Satisfied diners say the food was “delicious.”

While some dads in Japan are tragically ignored on Father’s Day, manga artist Miso Suzuki (@MisoSuzuki on Twitter) is a much more devoted son. So instead of treating last Sunday like any other day, he decided to do something special by making a batch of miso soup for his family members to share.

Granted, miso soup itself is a pretty common part of the Japanese diet, but Suzuki decided to make “niboshi miso soup” by mixing in some dried sardines (niboshi) for an extra-gourmet touch. So he grabbed a bag of the fish and got cooking, and when he served his creation to his family, they all remarked about how delicious it was.

Perhaps basking in pride at his culinary success, Suzuki went back to look at the sardines’ packaging one more time, and only then made a startling discovery.

At first glance, there doesn’t seem to be anything upsetting on the front of the bag. Sure, it identifies the sardines as coming from budget-priced line Top Valu, but it also proudly proclaims that the fish were caught and processed in Japan, which imparts a premium prestige to them. No, the problem came on the backside of the bag, which identifies the product as “dried sardines to be eaten by pet dogs and cats.”

▼ “Hey, quit hogging my munchies!”

What’s more, the bag’s backside specifies that these are to be given to your animal companions as obedience rewards, which had Twitter commenters chuckling at Suzuki essentially giving his family treats for being well-trained. Another look at the front of the bag shows that the promotional text there eventually gets around to mentioning obedience rewards, although nothing in the text talks about pets, and the stylized illustration of a dog and cat in the bottom right corner don’t necessarily leap out and grab attention.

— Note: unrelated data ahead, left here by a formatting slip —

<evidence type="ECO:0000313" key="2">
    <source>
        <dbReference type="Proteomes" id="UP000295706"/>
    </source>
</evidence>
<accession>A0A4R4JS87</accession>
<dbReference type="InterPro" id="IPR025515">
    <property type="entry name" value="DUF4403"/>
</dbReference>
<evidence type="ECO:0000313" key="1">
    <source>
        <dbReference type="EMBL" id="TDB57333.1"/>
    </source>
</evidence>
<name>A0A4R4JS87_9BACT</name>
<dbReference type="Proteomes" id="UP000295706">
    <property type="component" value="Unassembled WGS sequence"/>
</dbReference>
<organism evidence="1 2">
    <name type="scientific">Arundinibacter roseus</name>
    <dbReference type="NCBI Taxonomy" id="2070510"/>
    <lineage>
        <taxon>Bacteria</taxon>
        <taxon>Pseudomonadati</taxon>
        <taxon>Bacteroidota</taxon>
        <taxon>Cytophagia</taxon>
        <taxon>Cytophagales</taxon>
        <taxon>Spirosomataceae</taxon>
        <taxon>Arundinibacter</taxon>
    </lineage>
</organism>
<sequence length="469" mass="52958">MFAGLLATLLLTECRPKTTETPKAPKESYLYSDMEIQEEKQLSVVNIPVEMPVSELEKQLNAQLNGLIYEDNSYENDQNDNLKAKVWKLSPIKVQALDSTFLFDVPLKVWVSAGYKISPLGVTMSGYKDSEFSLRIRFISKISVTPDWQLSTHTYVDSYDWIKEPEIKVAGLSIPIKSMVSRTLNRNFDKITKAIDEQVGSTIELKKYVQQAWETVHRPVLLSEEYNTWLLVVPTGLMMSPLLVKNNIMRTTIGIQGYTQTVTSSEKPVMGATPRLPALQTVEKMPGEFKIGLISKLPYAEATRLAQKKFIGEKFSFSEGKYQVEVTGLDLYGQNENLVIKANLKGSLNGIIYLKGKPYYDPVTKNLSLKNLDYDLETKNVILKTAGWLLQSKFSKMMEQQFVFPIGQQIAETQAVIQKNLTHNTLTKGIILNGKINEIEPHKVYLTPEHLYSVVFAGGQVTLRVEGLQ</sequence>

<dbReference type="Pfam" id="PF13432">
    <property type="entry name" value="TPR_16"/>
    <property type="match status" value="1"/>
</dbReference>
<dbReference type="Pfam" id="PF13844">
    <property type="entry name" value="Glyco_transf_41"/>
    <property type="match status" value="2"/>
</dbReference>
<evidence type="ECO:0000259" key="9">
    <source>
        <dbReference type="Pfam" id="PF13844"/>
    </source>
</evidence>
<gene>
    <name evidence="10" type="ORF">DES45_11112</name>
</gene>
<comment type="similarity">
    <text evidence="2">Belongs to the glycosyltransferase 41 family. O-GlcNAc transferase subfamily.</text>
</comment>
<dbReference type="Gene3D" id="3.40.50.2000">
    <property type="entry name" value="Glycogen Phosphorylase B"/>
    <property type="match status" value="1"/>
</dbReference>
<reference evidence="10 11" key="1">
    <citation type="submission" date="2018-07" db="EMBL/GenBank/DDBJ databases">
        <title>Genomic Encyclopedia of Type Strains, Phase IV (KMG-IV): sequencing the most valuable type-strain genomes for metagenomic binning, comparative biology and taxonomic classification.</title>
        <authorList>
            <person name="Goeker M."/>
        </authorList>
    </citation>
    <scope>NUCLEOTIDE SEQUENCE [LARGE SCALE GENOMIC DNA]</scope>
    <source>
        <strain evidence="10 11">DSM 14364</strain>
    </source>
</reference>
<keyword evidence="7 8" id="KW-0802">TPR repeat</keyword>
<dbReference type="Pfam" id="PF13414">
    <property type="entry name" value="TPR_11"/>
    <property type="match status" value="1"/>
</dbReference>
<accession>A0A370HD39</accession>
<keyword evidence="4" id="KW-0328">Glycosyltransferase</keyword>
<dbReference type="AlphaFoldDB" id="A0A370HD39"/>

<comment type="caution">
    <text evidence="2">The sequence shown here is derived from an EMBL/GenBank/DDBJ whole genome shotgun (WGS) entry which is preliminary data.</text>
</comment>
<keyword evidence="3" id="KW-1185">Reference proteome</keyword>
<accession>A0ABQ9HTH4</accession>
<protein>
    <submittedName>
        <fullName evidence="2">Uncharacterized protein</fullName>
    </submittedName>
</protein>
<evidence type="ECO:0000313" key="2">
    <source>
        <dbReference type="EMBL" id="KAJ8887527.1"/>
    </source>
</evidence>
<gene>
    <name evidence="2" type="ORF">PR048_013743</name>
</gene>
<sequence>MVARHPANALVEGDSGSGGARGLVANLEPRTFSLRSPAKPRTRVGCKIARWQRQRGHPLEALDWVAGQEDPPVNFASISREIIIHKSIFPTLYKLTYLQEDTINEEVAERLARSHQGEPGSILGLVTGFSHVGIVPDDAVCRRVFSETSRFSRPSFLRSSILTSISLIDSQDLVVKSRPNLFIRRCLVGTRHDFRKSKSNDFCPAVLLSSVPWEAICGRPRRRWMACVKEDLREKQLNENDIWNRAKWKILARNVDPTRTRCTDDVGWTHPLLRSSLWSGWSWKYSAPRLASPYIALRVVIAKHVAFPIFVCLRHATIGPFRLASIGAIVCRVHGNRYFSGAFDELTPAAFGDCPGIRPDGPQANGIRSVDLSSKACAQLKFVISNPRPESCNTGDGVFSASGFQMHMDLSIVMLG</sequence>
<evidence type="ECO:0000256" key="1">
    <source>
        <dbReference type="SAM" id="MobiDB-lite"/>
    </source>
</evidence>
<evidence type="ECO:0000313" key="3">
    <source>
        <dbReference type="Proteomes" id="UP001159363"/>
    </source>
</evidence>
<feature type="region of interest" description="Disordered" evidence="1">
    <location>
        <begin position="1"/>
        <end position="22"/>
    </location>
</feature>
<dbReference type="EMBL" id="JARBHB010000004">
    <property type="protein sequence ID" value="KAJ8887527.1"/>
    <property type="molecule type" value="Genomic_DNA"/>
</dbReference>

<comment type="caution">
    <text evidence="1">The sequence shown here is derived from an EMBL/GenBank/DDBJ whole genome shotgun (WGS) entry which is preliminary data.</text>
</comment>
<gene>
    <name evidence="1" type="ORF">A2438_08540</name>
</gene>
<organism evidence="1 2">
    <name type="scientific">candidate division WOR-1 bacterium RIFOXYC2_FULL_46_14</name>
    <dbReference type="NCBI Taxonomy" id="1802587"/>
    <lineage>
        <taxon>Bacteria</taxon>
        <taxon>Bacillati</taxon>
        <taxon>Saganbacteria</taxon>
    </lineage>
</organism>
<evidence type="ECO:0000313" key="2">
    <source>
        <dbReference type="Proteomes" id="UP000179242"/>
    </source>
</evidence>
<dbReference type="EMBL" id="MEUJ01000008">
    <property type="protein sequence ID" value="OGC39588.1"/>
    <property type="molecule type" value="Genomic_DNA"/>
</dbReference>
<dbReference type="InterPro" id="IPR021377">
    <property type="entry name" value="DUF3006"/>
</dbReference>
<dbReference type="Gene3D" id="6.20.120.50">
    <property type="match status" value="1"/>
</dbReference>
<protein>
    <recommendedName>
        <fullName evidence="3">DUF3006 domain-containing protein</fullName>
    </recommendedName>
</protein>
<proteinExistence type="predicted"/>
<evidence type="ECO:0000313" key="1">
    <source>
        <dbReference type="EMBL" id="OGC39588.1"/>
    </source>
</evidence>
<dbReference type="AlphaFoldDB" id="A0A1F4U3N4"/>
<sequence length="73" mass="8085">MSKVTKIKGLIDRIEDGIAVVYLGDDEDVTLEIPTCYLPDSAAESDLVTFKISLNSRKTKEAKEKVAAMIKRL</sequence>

It’s not clear if Suzuki is a pet owner who simply put his animals’ snacks in the regular pantry by mistake, or if he bought the for-dogs/cats sardines entirely by mistake. Either way, he did feed them to his family, saying his was “appalled” at himself once he’d realized what he’d done (he doesn’t mention how his family took the news, or if he even told them).

As bad as Suzuki felt, other commenters tried to ease his guilt, saying that they’d made the same mistake themselves. Others said that aside from the for-pets sardines being lower in sodium, they think they’re the same as for-humans varieties, meaning Suzuki’s accidental soup was actually healthier than it would have been otherwise. And finally, as our reporters themselves can attest to, eating dog food won’t kill you.

Just don’t expect your family to ask for seconds once they know the ingredient list.

Source: Twitter/@MisoSuzuki via Hachima Kiko
Top image: Pakutaso
Insert image: Pakutaso